Lack of action on pay equity legislation 'shocking,' critics say

·4 min read
PC Women and Gender Equality critic Helen Conway Ottenheimer said she believes the provincial government is not committed to addressing pay equity in Newfoundland and Labrador. (Darrell Roberts/CBC - image credit)
PC Women and Gender Equality critic Helen Conway Ottenheimer said she believes the provincial government is not committed to addressing pay equity in Newfoundland and Labrador. (Darrell Roberts/CBC - image credit)
Darrell Roberts/CBC
Darrell Roberts/CBC

Opposition MHAs and at least one women's advocate say they're frustrated and disappointed after an access to information request revealed the Newfoundland and Labrador government's pay equity committee didn't meet for nearly three years.

According to a document obtained by CBC News, the interdepartmental committee — cited by Liberal politicians as part of the government's action on pay equity — met four times in 2018, once on June 12, 2019, and then didn't meet again until March 21, 2022.

On Tuesday, PC Women and Gender Equality critic Helen Conway Ottenheimer told reporters she was "completely floored" to learn the committee had gone so long without meeting.

"We were led to believe that the interdepartmental committee was doing work, was reviewing the research that had been done," she said. "We learned that for three years there was no meeting."

Conway Ottenheimer pointed out that March meeting occurred just six days after she asked Pam Parsons, the minister responsible for women and gender equality, if she would commit to implementing pay equity legislation during question period. Conway Ottenheimer said the lack of meetings points to a lack of action.

"I'm at the point where I want to know what kind of work you're doing. Show us. Show us the work that you are doing," she said.

Parsons told CBC News the timing of the March meeting was "absolutely not" connected with the pay equity question from the opposition.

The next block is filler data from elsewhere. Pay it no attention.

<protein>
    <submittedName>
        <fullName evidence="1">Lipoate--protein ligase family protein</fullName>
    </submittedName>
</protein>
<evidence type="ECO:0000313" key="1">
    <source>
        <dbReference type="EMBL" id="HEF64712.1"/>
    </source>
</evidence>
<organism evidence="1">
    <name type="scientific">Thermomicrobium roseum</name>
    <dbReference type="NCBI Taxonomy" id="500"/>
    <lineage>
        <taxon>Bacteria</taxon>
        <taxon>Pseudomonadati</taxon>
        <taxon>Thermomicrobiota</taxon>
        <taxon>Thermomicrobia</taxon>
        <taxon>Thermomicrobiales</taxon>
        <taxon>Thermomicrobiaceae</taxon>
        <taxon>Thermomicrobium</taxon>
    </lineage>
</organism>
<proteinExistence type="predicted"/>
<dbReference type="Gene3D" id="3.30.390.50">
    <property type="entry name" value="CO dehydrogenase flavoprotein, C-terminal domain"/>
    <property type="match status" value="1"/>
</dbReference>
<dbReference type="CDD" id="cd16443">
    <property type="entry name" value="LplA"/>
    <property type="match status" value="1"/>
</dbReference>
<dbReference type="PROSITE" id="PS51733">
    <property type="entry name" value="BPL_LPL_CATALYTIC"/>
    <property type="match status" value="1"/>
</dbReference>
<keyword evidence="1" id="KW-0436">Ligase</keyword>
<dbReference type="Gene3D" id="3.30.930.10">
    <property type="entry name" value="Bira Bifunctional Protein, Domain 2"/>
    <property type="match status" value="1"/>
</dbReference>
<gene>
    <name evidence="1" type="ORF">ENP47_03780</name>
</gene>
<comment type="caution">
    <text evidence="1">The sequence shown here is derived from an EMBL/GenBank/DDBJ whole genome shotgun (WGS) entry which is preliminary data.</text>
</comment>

"That's just political theatrics," she said.

Parsons, who became minister in April 2021, said work on pay equity has been "ongoing" outside committee meetings. She declined to give a timeline for implementing pay equity legislation, but said she "can't wait" for the day when that changes.

"I can't emphasize enough that it is a top priority of this premier and of this government and certainly me," she said.

Equal pay for equal value

Newfoundland and Labrador is one of just four provinces and territories across the country, and the only in Atlantic Canada, which has not implemented pay equity legislation.

In 2017, then-MHA Gerry Rogers introduced a private member's bill asking the provincial government to develop pay equity legislation, which the government unanimously supported. Though the government formed the interdepartmental committee, it has not enacted the legislation.

Meg Roberts/CBC
Meg Roberts/CBC

Bridget Clarke is advocacy coordinator for the St. John's Status of Women Council, one of the groups that has been calling for that legislation. She said the lack of committee meetings is "shocking" and "irresponsible."

"The more time that goes on, the more money is being held away from people who should be compensated equitably and fairly for equal value of work that they're doing," she said.

Clarke said the fact that so many other jurisdictions in Canada have implemented pay equity legislation should make the Newfoundland and Labrador government's job easier.

"There is ample opportunity for us to analyze, evaluate and replicate the kind of steps that we need to make proactive pay equity legislation the best that it can be," she said.

A silver bullet?

According to the St. John's Status of Women Council, women in Newfoundland and Labrador are paid 66 cents on the dollar. Clarke said pay equity is the principle of paying workers equal pay for work of equal value, regardless of their role.

Mark Quinn/CBC
Mark Quinn/CBC

Parsons has pointed to other initiatives, like the new wage grid for early childhood educators and $10-a-day childcare, as ways the provincial government is helping women in the workforce.

In a statement, NDP Women and Gender Equality critic Lela Evans said childcare is not a substitute for pay equity.

"Pay equity legislation needs to be in place so all women and non-binary people in this province can be paid fairly, not just those with children," she said.

Parsons has said pay equity legislation won't be the "silver bullet" which will end the gender wage gap by itself. Clarke said she agrees, but that isn't a reason for not implementing pay equity legislation.

"Our struggles are not isolated and the work toward gender and social equality must be holistic," Clarke said. "It must be wide reaching. And, ultimately, pay equity is a fundamental human right."

Read more articles from CBC Newfoundland and Labrador

Our goal is to create a safe and engaging place for users to connect over interests and passions. In order to improve our community experience, we are temporarily suspending article commenting